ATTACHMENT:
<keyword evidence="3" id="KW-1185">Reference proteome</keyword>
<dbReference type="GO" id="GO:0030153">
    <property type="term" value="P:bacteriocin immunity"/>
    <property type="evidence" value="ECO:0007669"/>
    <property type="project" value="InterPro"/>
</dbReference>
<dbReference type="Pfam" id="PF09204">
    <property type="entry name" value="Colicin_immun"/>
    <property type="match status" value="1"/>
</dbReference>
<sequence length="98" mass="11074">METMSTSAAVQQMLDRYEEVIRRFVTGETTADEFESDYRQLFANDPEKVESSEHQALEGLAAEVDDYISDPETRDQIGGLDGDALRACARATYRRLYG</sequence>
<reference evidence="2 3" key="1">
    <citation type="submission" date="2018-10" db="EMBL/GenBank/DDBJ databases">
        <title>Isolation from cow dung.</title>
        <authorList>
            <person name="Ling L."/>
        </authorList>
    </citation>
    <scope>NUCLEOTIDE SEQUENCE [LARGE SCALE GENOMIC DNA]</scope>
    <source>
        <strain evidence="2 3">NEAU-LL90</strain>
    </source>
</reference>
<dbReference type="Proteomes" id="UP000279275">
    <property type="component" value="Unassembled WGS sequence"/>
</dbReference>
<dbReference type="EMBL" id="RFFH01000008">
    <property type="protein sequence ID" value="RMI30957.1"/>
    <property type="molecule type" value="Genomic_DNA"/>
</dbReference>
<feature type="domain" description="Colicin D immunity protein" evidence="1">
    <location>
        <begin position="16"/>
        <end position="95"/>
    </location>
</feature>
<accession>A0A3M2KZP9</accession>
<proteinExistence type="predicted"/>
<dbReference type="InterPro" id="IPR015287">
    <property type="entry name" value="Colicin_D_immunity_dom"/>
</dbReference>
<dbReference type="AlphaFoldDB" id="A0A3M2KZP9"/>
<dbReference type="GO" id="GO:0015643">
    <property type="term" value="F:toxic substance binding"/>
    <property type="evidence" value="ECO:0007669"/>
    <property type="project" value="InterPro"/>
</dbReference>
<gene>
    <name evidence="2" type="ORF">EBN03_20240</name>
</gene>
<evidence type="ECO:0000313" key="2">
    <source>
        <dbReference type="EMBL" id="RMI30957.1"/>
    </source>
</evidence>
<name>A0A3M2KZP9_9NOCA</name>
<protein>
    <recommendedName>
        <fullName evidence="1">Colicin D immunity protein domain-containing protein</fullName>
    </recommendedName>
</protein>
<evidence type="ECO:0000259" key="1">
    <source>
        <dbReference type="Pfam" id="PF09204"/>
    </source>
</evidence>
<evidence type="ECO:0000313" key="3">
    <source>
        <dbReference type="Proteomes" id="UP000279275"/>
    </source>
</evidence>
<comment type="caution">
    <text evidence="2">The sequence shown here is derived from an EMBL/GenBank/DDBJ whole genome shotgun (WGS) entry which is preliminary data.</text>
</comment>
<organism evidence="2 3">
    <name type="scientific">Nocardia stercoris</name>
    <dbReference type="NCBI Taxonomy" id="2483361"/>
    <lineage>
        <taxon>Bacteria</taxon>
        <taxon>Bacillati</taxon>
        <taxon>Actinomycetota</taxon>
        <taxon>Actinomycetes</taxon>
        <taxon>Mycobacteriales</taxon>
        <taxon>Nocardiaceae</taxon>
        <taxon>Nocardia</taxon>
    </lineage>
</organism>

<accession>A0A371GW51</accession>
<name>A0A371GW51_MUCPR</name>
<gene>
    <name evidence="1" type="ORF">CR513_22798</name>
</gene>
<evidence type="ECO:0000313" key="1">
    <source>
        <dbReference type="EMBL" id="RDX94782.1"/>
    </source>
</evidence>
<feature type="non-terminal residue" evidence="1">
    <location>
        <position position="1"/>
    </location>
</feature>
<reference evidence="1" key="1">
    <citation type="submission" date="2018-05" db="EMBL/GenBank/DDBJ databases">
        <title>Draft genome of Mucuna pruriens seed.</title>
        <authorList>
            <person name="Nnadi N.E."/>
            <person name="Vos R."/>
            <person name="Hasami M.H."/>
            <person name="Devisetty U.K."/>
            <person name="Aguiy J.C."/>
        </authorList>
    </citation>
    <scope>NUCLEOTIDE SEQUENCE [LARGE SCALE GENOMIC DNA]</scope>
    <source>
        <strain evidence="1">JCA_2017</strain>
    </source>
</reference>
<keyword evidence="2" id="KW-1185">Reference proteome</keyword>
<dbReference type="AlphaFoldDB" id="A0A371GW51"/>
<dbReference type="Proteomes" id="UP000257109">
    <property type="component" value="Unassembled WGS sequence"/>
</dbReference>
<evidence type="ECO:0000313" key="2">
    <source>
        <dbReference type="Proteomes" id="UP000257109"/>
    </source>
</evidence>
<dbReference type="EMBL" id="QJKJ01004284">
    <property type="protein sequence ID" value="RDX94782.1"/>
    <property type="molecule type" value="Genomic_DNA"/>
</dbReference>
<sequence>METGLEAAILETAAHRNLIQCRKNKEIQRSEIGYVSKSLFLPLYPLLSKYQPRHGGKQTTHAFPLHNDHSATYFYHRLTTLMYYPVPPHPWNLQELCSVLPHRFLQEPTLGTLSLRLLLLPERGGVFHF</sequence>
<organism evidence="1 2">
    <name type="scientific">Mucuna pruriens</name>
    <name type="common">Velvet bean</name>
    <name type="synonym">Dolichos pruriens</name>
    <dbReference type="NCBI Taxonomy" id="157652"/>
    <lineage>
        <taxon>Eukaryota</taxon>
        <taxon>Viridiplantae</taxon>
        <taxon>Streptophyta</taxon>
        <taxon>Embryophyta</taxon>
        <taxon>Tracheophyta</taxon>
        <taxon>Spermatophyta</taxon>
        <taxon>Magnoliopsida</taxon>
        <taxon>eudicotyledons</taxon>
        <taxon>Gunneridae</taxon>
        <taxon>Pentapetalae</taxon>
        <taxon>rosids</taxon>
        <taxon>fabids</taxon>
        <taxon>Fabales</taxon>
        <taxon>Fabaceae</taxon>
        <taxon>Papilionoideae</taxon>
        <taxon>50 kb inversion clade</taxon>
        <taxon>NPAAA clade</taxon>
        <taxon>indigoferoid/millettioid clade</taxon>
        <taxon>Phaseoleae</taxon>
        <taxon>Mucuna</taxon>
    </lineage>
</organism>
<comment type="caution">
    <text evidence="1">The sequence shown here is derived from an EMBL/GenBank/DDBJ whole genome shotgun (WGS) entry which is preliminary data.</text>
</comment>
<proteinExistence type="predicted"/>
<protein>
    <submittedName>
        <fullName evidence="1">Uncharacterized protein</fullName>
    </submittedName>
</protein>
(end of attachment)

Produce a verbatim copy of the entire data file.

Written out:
<keyword evidence="3" id="KW-1185">Reference proteome</keyword>
<dbReference type="GO" id="GO:0030153">
    <property type="term" value="P:bacteriocin immunity"/>
    <property type="evidence" value="ECO:0007669"/>
    <property type="project" value="InterPro"/>
</dbReference>
<dbReference type="Pfam" id="PF09204">
    <property type="entry name" value="Colicin_immun"/>
    <property type="match status" value="1"/>
</dbReference>
<sequence length="98" mass="11074">METMSTSAAVQQMLDRYEEVIRRFVTGETTADEFESDYRQLFANDPEKVESSEHQALEGLAAEVDDYISDPETRDQIGGLDGDALRACARATYRRLYG</sequence>
<reference evidence="2 3" key="1">
    <citation type="submission" date="2018-10" db="EMBL/GenBank/DDBJ databases">
        <title>Isolation from cow dung.</title>
        <authorList>
            <person name="Ling L."/>
        </authorList>
    </citation>
    <scope>NUCLEOTIDE SEQUENCE [LARGE SCALE GENOMIC DNA]</scope>
    <source>
        <strain evidence="2 3">NEAU-LL90</strain>
    </source>
</reference>
<dbReference type="Proteomes" id="UP000279275">
    <property type="component" value="Unassembled WGS sequence"/>
</dbReference>
<dbReference type="EMBL" id="RFFH01000008">
    <property type="protein sequence ID" value="RMI30957.1"/>
    <property type="molecule type" value="Genomic_DNA"/>
</dbReference>
<feature type="domain" description="Colicin D immunity protein" evidence="1">
    <location>
        <begin position="16"/>
        <end position="95"/>
    </location>
</feature>
<accession>A0A3M2KZP9</accession>
<proteinExistence type="predicted"/>
<dbReference type="InterPro" id="IPR015287">
    <property type="entry name" value="Colicin_D_immunity_dom"/>
</dbReference>
<dbReference type="AlphaFoldDB" id="A0A3M2KZP9"/>
<dbReference type="GO" id="GO:0015643">
    <property type="term" value="F:toxic substance binding"/>
    <property type="evidence" value="ECO:0007669"/>
    <property type="project" value="InterPro"/>
</dbReference>
<gene>
    <name evidence="2" type="ORF">EBN03_20240</name>
</gene>
<evidence type="ECO:0000313" key="2">
    <source>
        <dbReference type="EMBL" id="RMI30957.1"/>
    </source>
</evidence>
<name>A0A3M2KZP9_9NOCA</name>
<protein>
    <recommendedName>
        <fullName evidence="1">Colicin D immunity protein domain-containing protein</fullName>
    </recommendedName>
</protein>
<evidence type="ECO:0000259" key="1">
    <source>
        <dbReference type="Pfam" id="PF09204"/>
    </source>
</evidence>
<evidence type="ECO:0000313" key="3">
    <source>
        <dbReference type="Proteomes" id="UP000279275"/>
    </source>
</evidence>
<comment type="caution">
    <text evidence="2">The sequence shown here is derived from an EMBL/GenBank/DDBJ whole genome shotgun (WGS) entry which is preliminary data.</text>
</comment>
<organism evidence="2 3">
    <name type="scientific">Nocardia stercoris</name>
    <dbReference type="NCBI Taxonomy" id="2483361"/>
    <lineage>
        <taxon>Bacteria</taxon>
        <taxon>Bacillati</taxon>
        <taxon>Actinomycetota</taxon>
        <taxon>Actinomycetes</taxon>
        <taxon>Mycobacteriales</taxon>
        <taxon>Nocardiaceae</taxon>
        <taxon>Nocardia</taxon>
    </lineage>
</organism>

<accession>A0A371GW51</accession>
<name>A0A371GW51_MUCPR</name>
<gene>
    <name evidence="1" type="ORF">CR513_22798</name>
</gene>
<evidence type="ECO:0000313" key="1">
    <source>
        <dbReference type="EMBL" id="RDX94782.1"/>
    </source>
</evidence>
<feature type="non-terminal residue" evidence="1">
    <location>
        <position position="1"/>
    </location>
</feature>
<reference evidence="1" key="1">
    <citation type="submission" date="2018-05" db="EMBL/GenBank/DDBJ databases">
        <title>Draft genome of Mucuna pruriens seed.</title>
        <authorList>
            <person name="Nnadi N.E."/>
            <person name="Vos R."/>
            <person name="Hasami M.H."/>
            <person name="Devisetty U.K."/>
            <person name="Aguiy J.C."/>
        </authorList>
    </citation>
    <scope>NUCLEOTIDE SEQUENCE [LARGE SCALE GENOMIC DNA]</scope>
    <source>
        <strain evidence="1">JCA_2017</strain>
    </source>
</reference>
<keyword evidence="2" id="KW-1185">Reference proteome</keyword>
<dbReference type="AlphaFoldDB" id="A0A371GW51"/>
<dbReference type="Proteomes" id="UP000257109">
    <property type="component" value="Unassembled WGS sequence"/>
</dbReference>
<evidence type="ECO:0000313" key="2">
    <source>
        <dbReference type="Proteomes" id="UP000257109"/>
    </source>
</evidence>
<dbReference type="EMBL" id="QJKJ01004284">
    <property type="protein sequence ID" value="RDX94782.1"/>
    <property type="molecule type" value="Genomic_DNA"/>
</dbReference>
<sequence>METGLEAAILETAAHRNLIQCRKNKEIQRSEIGYVSKSLFLPLYPLLSKYQPRHGGKQTTHAFPLHNDHSATYFYHRLTTLMYYPVPPHPWNLQELCSVLPHRFLQEPTLGTLSLRLLLLPERGGVFHF</sequence>
<organism evidence="1 2">
    <name type="scientific">Mucuna pruriens</name>
    <name type="common">Velvet bean</name>
    <name type="synonym">Dolichos pruriens</name>
    <dbReference type="NCBI Taxonomy" id="157652"/>
    <lineage>
        <taxon>Eukaryota</taxon>
        <taxon>Viridiplantae</taxon>
        <taxon>Streptophyta</taxon>
        <taxon>Embryophyta</taxon>
        <taxon>Tracheophyta</taxon>
        <taxon>Spermatophyta</taxon>
        <taxon>Magnoliopsida</taxon>
        <taxon>eudicotyledons</taxon>
        <taxon>Gunneridae</taxon>
        <taxon>Pentapetalae</taxon>
        <taxon>rosids</taxon>
        <taxon>fabids</taxon>
        <taxon>Fabales</taxon>
        <taxon>Fabaceae</taxon>
        <taxon>Papilionoideae</taxon>
        <taxon>50 kb inversion clade</taxon>
        <taxon>NPAAA clade</taxon>
        <taxon>indigoferoid/millettioid clade</taxon>
        <taxon>Phaseoleae</taxon>
        <taxon>Mucuna</taxon>
    </lineage>
</organism>
<comment type="caution">
    <text evidence="1">The sequence shown here is derived from an EMBL/GenBank/DDBJ whole genome shotgun (WGS) entry which is preliminary data.</text>
</comment>
<proteinExistence type="predicted"/>
<protein>
    <submittedName>
        <fullName evidence="1">Uncharacterized protein</fullName>
    </submittedName>
</protein>